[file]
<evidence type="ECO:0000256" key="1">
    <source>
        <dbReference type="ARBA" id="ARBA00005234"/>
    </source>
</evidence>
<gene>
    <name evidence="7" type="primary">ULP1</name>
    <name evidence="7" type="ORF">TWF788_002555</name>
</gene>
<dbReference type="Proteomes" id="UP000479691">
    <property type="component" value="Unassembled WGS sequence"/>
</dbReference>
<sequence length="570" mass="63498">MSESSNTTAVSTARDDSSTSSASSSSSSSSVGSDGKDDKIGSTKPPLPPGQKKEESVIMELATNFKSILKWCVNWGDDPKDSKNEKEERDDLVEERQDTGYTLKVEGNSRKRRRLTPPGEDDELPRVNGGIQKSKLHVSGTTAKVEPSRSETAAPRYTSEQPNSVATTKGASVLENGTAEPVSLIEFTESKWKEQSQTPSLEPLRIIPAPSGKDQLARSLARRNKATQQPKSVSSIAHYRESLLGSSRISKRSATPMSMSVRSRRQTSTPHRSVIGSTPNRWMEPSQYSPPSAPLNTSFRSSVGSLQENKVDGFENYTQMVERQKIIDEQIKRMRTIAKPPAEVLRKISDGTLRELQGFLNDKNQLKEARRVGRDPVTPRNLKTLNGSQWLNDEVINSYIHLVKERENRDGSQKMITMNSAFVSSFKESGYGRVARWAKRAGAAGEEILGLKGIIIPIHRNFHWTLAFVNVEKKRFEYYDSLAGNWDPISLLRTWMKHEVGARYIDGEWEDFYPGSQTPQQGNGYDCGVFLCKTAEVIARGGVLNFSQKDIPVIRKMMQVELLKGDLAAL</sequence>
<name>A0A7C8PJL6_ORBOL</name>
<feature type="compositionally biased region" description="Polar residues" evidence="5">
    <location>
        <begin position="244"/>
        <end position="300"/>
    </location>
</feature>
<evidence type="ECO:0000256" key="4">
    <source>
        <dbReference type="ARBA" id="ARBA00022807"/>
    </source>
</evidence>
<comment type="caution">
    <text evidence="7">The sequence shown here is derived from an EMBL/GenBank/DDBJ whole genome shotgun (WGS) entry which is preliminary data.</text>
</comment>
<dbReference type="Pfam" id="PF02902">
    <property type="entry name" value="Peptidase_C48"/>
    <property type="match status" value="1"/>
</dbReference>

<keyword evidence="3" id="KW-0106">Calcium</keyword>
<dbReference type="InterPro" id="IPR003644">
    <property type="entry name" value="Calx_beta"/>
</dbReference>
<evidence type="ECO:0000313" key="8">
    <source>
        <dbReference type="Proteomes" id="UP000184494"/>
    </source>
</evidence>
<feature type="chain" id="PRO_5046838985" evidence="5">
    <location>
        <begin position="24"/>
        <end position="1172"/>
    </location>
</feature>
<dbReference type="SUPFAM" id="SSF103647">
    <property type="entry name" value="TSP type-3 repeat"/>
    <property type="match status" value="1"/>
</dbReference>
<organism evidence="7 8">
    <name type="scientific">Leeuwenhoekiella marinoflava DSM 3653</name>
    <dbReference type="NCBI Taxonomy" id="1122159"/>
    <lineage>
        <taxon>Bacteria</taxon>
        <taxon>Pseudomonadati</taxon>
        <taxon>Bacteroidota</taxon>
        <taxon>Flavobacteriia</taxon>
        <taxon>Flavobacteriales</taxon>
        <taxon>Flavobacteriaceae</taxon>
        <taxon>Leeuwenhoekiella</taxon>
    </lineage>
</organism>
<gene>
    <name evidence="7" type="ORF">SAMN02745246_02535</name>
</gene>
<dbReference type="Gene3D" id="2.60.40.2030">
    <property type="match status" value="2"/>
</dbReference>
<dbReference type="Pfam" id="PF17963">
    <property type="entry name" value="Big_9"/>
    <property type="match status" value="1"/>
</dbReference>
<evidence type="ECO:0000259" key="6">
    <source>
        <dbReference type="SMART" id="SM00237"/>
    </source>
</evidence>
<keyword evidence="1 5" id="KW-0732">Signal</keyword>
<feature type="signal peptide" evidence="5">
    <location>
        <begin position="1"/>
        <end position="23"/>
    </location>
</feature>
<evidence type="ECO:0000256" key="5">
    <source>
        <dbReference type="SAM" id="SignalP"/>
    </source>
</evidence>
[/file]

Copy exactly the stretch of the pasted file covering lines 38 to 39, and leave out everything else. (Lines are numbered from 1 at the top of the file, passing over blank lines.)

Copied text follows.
    <source>
        <dbReference type="Proteomes" id="UP000184494"/>